Trump says Colombia must resume spraying to destroy coca crops

Trump says Colombia must resume spraying to destroy coca crops

President Trump directed Colombia to resume aerial spraying of coca crops, the main ingredient in cocaine.

During a meeting Monday at the White House, Trump called on Colombian President Ivan Duque to resume spraying herbicide glyphosate to destroy coca crops.

“You’re going to have to spray,” Trump said, according to Reuters. “If you don’t spray you’re not going to get rid of (the coca), so you have to spray with regard to the drugs in Colombia.”

Aerial spraying of the crops was suspended in 2015 after the World Health Organization said that the herbicide glyphosate could cause cancer and pollute land.

The U.S., the main destination for the drug, has been pressuring Colombia to crack down on cocaine production since 2017 when the area taken up by coca plantations hit its highest ever recorded, 422,000 acres (171,000 hectares). The U.S. is the world’s largest consumer of the drug.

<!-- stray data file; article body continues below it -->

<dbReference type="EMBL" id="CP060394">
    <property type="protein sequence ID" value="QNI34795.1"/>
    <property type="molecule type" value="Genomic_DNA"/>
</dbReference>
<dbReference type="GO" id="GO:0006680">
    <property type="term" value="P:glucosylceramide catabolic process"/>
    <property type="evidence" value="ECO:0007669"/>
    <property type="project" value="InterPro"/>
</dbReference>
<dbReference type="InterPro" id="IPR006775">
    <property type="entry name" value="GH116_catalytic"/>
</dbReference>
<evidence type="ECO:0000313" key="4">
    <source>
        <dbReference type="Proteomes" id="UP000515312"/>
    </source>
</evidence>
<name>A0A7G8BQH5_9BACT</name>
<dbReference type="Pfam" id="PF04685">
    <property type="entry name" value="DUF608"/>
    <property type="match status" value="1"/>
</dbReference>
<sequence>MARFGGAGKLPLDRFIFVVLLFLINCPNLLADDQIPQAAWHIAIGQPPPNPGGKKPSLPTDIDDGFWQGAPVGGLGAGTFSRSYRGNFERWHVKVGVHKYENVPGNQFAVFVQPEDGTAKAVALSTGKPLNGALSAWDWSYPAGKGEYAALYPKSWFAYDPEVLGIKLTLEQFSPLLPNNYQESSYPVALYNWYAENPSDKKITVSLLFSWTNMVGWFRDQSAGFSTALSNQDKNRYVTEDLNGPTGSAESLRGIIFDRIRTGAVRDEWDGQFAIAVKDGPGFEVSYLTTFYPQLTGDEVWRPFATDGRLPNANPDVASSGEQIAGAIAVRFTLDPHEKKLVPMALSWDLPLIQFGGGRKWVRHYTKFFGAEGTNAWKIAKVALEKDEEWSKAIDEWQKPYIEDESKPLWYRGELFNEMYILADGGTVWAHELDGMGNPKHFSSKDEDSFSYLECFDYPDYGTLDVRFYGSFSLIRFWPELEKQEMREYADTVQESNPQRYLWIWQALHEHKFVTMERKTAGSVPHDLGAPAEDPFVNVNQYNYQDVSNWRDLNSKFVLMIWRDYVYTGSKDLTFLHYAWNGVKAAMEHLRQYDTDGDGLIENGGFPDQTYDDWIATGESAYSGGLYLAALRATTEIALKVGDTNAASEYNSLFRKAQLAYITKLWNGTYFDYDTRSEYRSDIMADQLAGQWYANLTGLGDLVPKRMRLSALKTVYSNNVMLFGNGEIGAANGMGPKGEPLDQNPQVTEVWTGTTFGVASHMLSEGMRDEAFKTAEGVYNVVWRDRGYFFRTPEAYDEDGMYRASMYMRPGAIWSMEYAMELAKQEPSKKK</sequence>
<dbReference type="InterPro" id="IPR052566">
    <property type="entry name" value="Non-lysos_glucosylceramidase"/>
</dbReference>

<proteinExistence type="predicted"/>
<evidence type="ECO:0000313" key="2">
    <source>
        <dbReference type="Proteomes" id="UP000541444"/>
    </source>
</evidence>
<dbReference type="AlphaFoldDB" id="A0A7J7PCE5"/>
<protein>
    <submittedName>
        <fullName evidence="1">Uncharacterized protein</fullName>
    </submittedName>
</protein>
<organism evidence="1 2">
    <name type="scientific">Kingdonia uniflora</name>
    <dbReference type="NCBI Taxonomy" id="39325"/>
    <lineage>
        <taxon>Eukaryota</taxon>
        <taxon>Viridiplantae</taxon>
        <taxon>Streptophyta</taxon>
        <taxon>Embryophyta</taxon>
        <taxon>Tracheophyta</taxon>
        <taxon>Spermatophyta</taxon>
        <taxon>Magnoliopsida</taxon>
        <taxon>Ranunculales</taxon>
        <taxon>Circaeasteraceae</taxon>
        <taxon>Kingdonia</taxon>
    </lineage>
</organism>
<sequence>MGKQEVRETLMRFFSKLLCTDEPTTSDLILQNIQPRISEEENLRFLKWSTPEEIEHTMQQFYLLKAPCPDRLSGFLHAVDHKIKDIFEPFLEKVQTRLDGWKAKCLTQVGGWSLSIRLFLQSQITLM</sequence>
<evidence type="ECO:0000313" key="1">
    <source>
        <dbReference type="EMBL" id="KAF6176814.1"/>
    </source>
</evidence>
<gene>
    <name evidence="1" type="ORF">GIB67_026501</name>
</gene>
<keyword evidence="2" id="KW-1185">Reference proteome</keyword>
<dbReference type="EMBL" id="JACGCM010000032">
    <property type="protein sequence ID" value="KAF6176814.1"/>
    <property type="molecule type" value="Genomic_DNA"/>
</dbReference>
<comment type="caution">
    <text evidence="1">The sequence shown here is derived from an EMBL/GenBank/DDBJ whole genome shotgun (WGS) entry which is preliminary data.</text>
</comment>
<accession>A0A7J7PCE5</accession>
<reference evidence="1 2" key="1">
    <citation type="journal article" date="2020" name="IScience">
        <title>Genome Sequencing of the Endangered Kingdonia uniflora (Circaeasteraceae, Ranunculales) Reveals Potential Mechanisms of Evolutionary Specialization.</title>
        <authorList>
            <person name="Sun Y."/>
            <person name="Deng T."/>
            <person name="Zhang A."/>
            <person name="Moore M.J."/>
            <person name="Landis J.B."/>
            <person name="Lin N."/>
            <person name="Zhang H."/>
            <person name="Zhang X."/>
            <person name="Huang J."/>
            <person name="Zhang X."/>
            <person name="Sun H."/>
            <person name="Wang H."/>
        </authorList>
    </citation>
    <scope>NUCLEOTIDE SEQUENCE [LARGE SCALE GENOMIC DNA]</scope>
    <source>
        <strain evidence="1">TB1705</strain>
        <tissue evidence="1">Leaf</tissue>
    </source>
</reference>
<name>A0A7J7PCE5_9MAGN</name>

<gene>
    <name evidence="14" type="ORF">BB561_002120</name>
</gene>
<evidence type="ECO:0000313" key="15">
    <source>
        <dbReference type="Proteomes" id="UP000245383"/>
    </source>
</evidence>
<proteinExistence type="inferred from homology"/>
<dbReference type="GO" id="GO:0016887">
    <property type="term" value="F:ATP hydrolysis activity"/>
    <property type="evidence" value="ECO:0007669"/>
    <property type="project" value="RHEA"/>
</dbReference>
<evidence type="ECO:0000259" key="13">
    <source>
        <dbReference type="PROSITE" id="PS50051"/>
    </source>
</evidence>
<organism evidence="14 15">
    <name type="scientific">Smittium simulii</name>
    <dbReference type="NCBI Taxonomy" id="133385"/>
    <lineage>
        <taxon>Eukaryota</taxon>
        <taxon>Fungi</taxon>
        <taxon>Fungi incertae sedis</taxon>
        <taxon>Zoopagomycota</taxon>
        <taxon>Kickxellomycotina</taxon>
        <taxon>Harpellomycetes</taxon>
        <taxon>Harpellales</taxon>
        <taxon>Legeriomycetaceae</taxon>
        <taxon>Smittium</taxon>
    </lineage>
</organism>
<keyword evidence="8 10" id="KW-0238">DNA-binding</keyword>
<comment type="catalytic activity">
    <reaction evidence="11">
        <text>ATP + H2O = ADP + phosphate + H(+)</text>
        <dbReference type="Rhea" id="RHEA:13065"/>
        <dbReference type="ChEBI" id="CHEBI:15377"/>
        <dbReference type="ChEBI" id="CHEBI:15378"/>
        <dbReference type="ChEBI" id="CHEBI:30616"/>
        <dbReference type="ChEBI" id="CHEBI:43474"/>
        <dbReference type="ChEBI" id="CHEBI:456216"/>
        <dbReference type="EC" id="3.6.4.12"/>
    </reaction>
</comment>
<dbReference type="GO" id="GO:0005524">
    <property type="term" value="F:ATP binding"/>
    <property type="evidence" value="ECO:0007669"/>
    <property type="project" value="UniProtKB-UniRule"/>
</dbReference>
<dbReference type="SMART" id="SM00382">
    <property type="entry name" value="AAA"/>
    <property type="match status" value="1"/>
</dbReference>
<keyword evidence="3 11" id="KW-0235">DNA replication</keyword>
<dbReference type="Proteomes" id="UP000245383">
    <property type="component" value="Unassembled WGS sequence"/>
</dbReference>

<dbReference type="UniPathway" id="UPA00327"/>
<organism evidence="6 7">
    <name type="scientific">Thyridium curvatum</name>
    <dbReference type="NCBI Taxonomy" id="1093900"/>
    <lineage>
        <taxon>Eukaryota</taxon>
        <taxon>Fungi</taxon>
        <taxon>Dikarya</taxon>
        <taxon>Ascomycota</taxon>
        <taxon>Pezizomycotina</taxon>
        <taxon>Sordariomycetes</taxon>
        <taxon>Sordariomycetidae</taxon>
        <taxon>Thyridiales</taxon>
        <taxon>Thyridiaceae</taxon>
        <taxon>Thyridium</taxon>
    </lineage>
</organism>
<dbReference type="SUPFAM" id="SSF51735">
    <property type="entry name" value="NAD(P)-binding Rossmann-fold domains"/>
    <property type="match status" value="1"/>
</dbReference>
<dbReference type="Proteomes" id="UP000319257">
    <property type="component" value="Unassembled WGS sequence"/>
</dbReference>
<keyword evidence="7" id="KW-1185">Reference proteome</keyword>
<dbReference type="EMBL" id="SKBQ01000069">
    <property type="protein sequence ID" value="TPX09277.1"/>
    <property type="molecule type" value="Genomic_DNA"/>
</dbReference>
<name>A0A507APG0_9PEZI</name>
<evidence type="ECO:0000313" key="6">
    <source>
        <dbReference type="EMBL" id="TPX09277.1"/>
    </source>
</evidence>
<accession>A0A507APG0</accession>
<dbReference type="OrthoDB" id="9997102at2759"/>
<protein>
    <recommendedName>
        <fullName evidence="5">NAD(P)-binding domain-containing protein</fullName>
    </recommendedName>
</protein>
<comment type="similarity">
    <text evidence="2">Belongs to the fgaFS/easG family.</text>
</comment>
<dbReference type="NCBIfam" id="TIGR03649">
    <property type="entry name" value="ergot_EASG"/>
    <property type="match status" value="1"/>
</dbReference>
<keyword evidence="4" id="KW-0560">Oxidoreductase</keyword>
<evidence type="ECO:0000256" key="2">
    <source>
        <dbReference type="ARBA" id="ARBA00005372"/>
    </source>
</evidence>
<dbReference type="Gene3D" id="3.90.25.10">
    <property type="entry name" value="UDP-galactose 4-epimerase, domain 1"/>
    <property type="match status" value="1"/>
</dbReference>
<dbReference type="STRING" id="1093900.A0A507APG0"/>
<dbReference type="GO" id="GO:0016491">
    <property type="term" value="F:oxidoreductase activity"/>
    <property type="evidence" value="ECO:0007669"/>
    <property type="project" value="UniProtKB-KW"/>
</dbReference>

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President Donald Trump meets with Colombian President Ivan Duque, left, in the Oval Office of the White House, Monday, March 2, 2020, in Washington.

President Donald Trump meets with Colombian President Ivan Duque, left, in the Oval Office of the White House, Monday, March 2, 2020, in Washington. (AP)

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Duque said that the country would “combine all the options available” to continue to tackle the problem, and referred to a manual eradication campaign in 2019 which led to the destruction of around 100,000 hectares of coca.

Duque’s government is working to meet health and environmental requirements of the Constitutional Court before it can restart aerial fumigation. The country has fought for years to tackle the drug’s production, with the U.S. providing about $400 million annually to combat producers and traffickers.

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Drug trafficking has long financed the country’s internal armed conflicts. An offshoot of the former Revolutionary Armed Forces of Colombia (FARC) guerrillas — the National Liberation Army (ELN)– and other criminal groups make money from the trade, according to security sources.

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